Practical Proposal: JCC Camp Chi Reusable Dishware Project

JCC Camp Chi decided to address their use of disposable dishware during outdoor meals. In a typical week at JCC Camp Chi, three to five meals, including all Saturday Shabbat meals, were eaten outside using disposable paper and plastic products. In addition, they used disposable cups for coffee and hot drinks served daily in the dining hall. JCC Camp Chi is a large camp, and the environmental impact of this non-recyclable waste was significant. Their supply of reusable dishes, cups, and silverware was not large enough for outdoor use when the entire camp ate at the same time instead of eating in shifts like they do in the dining hall.In recent years, JCC Camp Chi, located in Wisconsin, has taken a number of steps to reduce consumption and decrease their waste. For example, they now use online registration, bulk purchasing, reusable prayer cards, and they have increased their recycling. The camp was looking for more ways to reduce their waste and to have a project that would form the basis for Jewish environmental programming with campers.

The investment in reusable tableware at camp, changing their approach to eating outdoors, and educating the campers about the environment and Jewish values is a lasting change, which will reduce their environmental footprint for the upcoming summer and the future. JCC Camp Chi also sees the potential of the successful implementation of this project serving as a model for their food service provider, which serves camps across the country, as well as other JCC overnight and day camps.

One of the things that JCC Camp Chi did in preparation for this project was to purchase a new dishwasher. Their new dishwasher is significantly more efficient than their previous one and can handle the increased load of dishes. They took the advice of their kitchen equipment supply company about what to buy considering the space that they had available.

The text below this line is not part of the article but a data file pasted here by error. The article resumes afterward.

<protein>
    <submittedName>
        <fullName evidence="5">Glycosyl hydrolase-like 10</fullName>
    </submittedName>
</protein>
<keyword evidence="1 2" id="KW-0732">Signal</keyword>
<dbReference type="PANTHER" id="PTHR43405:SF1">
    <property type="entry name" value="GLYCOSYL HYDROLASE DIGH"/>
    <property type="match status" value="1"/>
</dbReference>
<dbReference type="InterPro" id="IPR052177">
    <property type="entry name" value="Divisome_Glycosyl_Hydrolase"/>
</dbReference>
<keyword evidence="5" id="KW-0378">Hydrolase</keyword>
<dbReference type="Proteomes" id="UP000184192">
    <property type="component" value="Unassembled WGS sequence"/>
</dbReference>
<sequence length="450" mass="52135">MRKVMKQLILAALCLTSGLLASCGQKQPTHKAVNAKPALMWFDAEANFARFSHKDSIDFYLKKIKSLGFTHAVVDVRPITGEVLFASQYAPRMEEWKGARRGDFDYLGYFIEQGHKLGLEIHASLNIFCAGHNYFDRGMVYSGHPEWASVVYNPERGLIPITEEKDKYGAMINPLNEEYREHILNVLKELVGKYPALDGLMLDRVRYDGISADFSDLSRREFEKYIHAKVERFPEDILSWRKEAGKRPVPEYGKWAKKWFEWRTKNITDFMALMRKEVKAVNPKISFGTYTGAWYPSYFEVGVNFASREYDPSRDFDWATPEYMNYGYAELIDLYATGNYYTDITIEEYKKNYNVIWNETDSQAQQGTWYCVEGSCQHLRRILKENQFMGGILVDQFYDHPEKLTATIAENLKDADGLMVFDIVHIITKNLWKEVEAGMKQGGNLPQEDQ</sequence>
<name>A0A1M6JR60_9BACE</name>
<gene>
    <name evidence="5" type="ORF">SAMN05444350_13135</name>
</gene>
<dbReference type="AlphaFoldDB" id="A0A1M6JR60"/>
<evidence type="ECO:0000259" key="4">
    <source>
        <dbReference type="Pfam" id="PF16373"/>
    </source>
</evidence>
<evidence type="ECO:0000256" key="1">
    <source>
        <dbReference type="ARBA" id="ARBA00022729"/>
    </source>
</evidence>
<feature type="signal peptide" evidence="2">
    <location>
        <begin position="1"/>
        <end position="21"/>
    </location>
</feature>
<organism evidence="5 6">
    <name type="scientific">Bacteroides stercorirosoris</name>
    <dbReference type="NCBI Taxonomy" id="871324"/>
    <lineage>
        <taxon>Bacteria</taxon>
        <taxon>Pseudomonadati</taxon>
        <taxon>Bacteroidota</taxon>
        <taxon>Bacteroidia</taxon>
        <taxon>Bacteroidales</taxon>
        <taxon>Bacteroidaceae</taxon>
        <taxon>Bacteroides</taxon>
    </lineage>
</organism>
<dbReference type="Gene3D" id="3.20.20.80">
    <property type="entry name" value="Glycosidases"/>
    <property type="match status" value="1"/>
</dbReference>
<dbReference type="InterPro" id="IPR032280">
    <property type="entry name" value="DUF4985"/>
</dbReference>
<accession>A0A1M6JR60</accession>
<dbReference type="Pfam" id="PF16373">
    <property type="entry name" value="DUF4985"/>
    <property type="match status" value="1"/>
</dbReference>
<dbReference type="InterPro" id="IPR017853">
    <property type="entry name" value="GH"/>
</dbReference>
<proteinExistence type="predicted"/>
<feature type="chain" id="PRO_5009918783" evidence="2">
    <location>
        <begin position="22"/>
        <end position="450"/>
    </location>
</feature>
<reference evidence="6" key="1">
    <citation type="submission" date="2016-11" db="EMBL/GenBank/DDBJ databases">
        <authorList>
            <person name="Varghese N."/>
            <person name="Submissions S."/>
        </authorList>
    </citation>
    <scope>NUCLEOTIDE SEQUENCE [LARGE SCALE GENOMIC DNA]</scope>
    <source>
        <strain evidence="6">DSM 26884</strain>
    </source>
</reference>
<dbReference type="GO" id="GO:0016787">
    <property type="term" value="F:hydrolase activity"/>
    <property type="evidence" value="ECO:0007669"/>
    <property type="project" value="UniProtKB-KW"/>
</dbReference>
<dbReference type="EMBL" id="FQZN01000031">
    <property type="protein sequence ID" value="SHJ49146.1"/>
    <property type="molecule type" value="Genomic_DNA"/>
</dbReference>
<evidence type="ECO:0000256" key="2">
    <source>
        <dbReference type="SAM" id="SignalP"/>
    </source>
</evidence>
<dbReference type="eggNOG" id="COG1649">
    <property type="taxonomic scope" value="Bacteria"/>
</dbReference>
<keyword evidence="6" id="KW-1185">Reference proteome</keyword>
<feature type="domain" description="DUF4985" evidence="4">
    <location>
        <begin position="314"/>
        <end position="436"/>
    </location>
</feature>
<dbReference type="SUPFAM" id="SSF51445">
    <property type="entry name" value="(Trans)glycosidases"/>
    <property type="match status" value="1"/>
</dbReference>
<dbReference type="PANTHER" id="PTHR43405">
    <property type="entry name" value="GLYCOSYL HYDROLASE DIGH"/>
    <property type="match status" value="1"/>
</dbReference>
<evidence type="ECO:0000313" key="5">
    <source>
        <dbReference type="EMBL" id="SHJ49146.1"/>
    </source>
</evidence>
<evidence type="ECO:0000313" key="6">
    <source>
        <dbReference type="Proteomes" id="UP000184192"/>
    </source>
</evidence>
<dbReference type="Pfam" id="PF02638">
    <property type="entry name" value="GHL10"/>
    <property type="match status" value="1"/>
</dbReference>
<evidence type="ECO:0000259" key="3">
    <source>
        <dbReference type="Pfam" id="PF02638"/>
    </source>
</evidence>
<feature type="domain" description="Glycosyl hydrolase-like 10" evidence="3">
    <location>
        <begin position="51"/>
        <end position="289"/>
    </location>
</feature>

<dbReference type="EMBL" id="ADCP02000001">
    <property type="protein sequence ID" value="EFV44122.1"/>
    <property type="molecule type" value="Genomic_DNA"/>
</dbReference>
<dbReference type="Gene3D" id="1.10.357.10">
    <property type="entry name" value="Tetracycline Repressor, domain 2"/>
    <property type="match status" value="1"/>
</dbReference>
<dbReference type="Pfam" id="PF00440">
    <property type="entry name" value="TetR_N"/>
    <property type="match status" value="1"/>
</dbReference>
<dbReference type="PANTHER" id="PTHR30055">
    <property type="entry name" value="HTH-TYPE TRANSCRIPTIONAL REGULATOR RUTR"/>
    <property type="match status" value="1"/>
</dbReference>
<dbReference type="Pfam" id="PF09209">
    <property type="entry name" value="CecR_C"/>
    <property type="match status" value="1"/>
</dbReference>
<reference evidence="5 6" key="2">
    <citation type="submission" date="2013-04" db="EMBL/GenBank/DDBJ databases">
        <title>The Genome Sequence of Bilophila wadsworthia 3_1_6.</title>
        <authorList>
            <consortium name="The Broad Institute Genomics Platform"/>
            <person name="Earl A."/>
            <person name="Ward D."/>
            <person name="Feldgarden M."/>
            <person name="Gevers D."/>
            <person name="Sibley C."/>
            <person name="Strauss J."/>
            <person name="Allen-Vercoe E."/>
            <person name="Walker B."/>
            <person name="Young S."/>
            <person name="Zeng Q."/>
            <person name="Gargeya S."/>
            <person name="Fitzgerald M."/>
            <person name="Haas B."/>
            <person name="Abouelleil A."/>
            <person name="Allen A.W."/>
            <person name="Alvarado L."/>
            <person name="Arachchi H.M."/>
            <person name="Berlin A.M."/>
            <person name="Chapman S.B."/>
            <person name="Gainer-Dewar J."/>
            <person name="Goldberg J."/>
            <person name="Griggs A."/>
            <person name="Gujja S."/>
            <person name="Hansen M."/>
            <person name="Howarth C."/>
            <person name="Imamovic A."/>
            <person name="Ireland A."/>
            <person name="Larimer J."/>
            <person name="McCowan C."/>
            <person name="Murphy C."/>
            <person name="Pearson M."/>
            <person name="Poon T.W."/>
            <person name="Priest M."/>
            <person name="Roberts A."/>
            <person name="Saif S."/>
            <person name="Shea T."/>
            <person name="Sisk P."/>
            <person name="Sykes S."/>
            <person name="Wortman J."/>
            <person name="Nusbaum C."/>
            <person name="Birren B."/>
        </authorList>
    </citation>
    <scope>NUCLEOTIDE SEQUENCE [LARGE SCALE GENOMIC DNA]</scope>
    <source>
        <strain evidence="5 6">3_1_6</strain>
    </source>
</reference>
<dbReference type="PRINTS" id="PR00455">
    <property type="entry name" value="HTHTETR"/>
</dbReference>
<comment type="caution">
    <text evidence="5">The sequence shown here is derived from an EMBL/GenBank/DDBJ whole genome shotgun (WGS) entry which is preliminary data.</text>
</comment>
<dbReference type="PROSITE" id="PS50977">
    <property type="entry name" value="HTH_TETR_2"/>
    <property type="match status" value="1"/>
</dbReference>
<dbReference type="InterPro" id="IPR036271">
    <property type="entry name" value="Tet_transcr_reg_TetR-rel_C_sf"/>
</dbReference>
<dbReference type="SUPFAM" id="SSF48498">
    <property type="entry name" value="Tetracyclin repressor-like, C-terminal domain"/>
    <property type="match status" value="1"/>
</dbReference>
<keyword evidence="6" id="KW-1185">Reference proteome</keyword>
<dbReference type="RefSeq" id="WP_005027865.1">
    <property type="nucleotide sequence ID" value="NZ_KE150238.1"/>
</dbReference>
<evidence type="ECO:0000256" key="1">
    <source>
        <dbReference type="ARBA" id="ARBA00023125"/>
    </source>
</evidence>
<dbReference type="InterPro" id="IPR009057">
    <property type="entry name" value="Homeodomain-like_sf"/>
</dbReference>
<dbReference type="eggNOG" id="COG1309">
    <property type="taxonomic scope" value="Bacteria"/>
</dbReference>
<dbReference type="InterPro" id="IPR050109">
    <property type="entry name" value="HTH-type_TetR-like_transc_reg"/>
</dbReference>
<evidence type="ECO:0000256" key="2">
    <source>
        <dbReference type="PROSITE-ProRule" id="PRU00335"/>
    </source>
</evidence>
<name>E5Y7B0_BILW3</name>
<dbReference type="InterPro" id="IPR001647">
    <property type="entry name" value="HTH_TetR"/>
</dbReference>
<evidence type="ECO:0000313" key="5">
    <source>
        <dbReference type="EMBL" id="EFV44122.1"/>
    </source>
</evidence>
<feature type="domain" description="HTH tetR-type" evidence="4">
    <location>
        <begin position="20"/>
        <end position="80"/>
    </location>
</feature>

Through the Gendler Grapevine Project grant, JCC Camp Chi invested $4,555 in reusable table settings, which included 800 plates, 600 cups, 325 mugs, 300 bowls, 600 forks, 300 knives, and 300 spoons. They also took advantage of the opportunity and had the mugs imprinted with their name and quotes about the environment from Jewish and secular sources.


This one time investment in table settings will reduce or completely eliminate using disposable products when serving dairy and meat meals in the area outside of the dining hall. In addition, the project will have an impact on JCC Camp Chi’s annual budget, as the project will eliminate a large portion of the budget currently spent on disposable products and will allow Camp Chi to put that money toward programmatic efforts, scholarship support to families, or other items that support the mission and vision of camp. It also has the side benefit of reducing their overall waste and hence their garbage collection fees.

Organizers from JCC Camp Chi offered suggestions for other camps looking to emulate this project. They said that they worked with their food service provider to come up with a system for collecting dishes outside and bringing them back inside for washing. They employed a similar system for sorting dirty dishes, cups, and silverware to what they use inside.

They also have to adjust their kitchen staffing, particularly on Saturdays. They recognized that they would need additional support staff to help with the dishes. In the past, many more of the staff had a day off on Saturday.

It should also be noted that JCC Camp Chi is a larger camp, with over 1100 campers over the course of the summer and an average weekly camp population of over 800 campers and staff. The number of dishes they ordered was for a large community. Please consult your kitchen equipment supply company when figuring how many dishes and silverware you need.